Systems, value creation, simplicity, and granting authority to the most local level.
The power of a purpose-driven, legacy-building strategy for your organization is widely recognized. With the myriad of frameworks, processes, and approaches, however, it can feel overwhelming. Have you ever left a strategic planning session feeling overloaded by the sheer multitude of goals and actions you’ve now committed to accomplishing over the next three to five years? Furthermore, you now have talented people working on a long list of urgent initiatives that all seem to have a due date of Q1 in the first year of the plan. After all, as Elbert Hubbard said, “If you want anything done, ask a busy person to do it,” right? It may feel like you need a strategy just to implement your strategic plan. A return to simplicity, an eye on what is truly strategic, a focus on value creation, a system to implement your strategy, and granting authority to the most local level will allow you to select fewer initiatives with the power to have a significantly greater impact.
In this article, I will focus primarily on the value creation component of the list above as a framework to evaluate and narrow your strategic initiatives. I will, however, give a brief nod to our partner, OnStrategy, that now enables us to provide a system to our clients in the form of strategic planning performance management software. Now, we also need to at least acknowledge some of the nuance and complexity of the space that we compete in. When you are looking to succeed, you must design strategy that carefully targets a defensible market segment and ensure you have the right business model to dominate there. Certainly, when talking about building a high-profit model, there are only a few choices. You can either increase your client value or lower your cost to serve those clients, perhaps both. Creating the right business model to accomplish these goals is highly dependent on which category your clients fall in across three broad profit segments. According to research done in conjunction with MIT and a SaaS profit analytics software firm these three segments are defined as:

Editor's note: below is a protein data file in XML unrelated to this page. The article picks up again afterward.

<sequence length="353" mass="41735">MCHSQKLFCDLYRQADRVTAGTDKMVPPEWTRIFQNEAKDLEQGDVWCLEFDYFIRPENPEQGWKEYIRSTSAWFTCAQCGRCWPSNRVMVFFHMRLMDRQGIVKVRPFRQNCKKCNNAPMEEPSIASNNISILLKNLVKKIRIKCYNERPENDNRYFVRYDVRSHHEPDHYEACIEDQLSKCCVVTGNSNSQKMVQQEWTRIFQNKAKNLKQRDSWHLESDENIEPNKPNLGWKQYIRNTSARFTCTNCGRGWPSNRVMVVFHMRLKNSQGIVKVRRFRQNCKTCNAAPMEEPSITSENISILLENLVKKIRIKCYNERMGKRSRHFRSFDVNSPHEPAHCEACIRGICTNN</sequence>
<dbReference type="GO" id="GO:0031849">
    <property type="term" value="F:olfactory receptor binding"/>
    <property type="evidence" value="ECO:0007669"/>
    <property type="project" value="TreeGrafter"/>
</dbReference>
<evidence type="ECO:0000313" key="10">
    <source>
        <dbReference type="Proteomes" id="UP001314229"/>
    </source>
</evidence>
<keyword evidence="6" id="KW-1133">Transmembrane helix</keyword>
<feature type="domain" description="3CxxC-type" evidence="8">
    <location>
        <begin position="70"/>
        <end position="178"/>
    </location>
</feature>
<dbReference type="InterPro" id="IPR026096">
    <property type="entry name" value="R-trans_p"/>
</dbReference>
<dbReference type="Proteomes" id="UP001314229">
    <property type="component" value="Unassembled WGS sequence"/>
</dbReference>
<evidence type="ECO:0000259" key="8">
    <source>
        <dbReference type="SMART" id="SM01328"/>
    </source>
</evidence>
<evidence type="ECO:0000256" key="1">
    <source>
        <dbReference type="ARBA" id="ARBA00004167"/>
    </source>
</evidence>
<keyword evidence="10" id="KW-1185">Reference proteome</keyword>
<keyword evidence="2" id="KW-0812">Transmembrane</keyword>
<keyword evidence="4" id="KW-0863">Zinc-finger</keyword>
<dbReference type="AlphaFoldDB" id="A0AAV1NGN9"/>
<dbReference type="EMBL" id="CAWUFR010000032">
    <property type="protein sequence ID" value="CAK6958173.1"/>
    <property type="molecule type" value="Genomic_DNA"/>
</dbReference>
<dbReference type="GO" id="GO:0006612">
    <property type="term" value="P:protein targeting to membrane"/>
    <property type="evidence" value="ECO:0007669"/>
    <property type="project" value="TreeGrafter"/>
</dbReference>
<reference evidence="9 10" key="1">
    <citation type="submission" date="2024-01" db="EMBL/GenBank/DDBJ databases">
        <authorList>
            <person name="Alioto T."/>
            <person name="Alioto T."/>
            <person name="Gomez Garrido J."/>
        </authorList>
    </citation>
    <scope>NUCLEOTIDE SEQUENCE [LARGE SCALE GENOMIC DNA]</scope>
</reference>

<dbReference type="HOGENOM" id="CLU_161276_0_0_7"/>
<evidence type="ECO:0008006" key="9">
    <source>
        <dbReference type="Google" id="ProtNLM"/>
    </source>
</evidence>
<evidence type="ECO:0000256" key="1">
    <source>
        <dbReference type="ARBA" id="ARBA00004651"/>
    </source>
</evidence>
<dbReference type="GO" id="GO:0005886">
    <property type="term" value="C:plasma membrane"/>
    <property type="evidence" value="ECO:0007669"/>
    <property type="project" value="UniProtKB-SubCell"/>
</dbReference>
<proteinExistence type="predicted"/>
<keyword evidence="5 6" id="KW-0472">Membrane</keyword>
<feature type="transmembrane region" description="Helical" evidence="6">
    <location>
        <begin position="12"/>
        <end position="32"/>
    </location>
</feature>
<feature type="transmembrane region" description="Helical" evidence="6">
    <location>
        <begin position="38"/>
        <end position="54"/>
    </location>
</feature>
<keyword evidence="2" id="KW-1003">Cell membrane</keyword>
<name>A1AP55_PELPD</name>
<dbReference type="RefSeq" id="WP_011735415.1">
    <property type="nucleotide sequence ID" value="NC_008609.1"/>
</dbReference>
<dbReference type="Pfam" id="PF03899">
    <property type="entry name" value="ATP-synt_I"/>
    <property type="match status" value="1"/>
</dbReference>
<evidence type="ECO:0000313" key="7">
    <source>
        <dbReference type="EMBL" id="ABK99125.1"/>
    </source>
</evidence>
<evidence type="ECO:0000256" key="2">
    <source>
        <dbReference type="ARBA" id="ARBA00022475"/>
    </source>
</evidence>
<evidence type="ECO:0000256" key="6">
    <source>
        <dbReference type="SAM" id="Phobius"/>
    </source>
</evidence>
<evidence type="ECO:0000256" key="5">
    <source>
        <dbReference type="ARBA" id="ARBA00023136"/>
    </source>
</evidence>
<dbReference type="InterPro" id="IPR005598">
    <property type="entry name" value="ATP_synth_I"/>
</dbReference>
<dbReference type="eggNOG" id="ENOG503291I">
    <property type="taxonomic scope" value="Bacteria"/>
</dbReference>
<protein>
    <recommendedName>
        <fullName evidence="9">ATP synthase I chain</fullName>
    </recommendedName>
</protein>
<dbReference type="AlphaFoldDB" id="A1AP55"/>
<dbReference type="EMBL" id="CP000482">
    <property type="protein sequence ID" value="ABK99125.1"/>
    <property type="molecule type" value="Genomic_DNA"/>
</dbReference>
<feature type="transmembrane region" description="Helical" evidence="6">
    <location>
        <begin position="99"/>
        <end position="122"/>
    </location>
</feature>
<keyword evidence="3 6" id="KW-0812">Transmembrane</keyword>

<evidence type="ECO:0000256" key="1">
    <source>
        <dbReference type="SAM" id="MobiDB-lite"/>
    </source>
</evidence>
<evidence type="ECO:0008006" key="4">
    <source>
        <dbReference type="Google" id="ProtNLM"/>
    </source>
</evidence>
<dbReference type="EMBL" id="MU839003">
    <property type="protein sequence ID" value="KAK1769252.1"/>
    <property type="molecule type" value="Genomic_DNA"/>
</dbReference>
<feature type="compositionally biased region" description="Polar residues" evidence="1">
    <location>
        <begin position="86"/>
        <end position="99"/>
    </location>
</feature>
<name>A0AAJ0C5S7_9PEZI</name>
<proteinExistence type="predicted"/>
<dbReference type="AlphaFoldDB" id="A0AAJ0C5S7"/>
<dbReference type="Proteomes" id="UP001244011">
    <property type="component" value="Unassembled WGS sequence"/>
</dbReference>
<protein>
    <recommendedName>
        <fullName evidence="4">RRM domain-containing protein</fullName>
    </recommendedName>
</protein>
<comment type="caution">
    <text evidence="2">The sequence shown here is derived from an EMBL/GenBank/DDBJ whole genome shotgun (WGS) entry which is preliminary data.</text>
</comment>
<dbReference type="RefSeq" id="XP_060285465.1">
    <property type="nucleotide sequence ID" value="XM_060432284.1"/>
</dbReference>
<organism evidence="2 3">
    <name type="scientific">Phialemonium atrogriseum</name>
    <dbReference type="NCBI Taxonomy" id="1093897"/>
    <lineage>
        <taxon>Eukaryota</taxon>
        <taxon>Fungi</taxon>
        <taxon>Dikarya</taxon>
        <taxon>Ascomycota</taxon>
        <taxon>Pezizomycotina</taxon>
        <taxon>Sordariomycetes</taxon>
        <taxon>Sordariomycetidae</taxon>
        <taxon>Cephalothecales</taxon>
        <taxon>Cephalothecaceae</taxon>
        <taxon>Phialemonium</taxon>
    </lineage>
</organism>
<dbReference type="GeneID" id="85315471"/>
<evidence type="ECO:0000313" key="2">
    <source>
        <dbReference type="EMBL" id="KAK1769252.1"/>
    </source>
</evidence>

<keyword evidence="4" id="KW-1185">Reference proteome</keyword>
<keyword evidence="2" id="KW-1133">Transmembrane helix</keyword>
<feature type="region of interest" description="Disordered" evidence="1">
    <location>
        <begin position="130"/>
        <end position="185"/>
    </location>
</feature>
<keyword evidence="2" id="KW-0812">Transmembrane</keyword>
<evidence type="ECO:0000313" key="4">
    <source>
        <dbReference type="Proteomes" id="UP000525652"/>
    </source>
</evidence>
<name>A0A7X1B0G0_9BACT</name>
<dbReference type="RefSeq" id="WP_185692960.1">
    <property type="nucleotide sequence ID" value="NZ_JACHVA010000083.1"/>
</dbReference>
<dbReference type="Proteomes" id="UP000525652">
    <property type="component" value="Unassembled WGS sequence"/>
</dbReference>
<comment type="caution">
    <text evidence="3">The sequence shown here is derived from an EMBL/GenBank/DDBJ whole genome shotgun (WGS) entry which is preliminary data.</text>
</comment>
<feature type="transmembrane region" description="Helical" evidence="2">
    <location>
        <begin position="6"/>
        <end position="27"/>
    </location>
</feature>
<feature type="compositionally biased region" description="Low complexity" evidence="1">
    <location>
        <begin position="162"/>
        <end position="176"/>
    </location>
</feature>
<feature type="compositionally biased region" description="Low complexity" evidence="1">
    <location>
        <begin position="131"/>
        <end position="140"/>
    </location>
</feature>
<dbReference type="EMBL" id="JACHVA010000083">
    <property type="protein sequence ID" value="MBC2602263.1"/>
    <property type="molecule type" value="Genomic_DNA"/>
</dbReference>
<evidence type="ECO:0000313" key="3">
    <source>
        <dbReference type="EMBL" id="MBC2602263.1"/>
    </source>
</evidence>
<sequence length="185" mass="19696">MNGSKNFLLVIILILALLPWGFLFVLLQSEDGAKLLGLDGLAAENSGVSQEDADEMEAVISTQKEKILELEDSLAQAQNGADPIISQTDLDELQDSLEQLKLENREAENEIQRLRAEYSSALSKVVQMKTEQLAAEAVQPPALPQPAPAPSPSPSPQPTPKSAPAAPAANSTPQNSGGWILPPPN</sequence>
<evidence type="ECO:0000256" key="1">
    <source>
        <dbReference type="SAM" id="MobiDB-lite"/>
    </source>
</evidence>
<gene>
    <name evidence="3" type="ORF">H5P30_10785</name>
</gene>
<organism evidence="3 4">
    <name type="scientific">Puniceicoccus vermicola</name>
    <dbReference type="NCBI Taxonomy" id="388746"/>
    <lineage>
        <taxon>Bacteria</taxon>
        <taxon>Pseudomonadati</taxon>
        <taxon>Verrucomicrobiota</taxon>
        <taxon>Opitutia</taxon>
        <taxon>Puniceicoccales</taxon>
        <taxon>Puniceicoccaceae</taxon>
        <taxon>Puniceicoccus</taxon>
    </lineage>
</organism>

- Profit peaks: High-revenue, high-profit clients (20 percent of clients generating 150 percent of profit)
- Profit drains: High-revenue, low profit/loss clients (30 percent of customers that erode 50 percent of profits)
- Profit deserts: Low-revenue, low-profit customers (minimal profit, but consume about 50 percent of the company’s resources)
In my experience, many firms do not analyze this type of information and rather take a “pursue all RFPs/opportunities” approach, much like they do with the “pursue all ideas for strategic initiatives” leading to a median pre-tax, pre-bonus profit on NSR for AEC firms of 15 percent according to Zweig Group’s 2020 Financial Performance Survey. It is extremely difficult to engage more than one of the three profit segments above, further necessitating a focus on the value creation framework.
If you asked business leaders in general, many would share that they are focused on shareholder/stakeholder value creation, yet they struggle with falling fees and a commoditization of their services while simultaneously struggling in recruiting because, “We can’t compete with what other firms are offering in compensation.” Therefore, when evaluating strategic initiatives, they are only worthwhile if they do one of the following:
- Create value for clients by raising their willingness to pay (WTP). This shouldn’t be confused with price or fee. WTP is the most a client would be willing to pay for your services. If we are only focused on revenue growth, you’ll likely ask questions such as, “How can I sell more?” If we are focused on increasing value and WTP, however, the goal is to delight and excite customers with the service provided. We are focused on increasing trust and loyalty at every interaction and stage within the client experience. It has to be every interaction with every client. Additionally, when putting this into action, these firms are not overly concerned on short-term profitability in sacrifice to the longer term value creation.
- Create value for employees by making work more appealing. This one has nothing to do with compensation. According to Zweig Group research, people are significantly more concerned with interesting, purpose-driven, motivating, and flexible work than they are industry-leading compensation. Perhaps you feel it is counterintuitive, but pursuing these ideas not only generally leads to the ability for a firm to pay more compensation, but as a Best Firm To Work For, you simultaneously lower the minimum compensation you’ll need to offer to attract talent. As you know, this is not an easy feat and requires leaders to think holistically about the needs of their employees.
- Create value for suppliers/subcontractors by reducing their operating cost. A relatively simple idea, your suppliers/subs expect a minimum level of compensation for their efforts as well. If you can find ways to increase their productivity, they will often share the increase in profitability with your firm indirectly.
These ideas can be visualized in the following graphic:
In conclusion, leadership that is focused on creating value and using that as a framework in which to narrow their focus on strategic initiatives view everything through the lens of creation of that value. Anything not creating value for clients, employees, or suppliers/subs isn’t worth doing.
Phil Keil is director of strategy services at Zweig Group. Contact him at firstname.lastname@example.org.To read the rest of this week's issue, click here.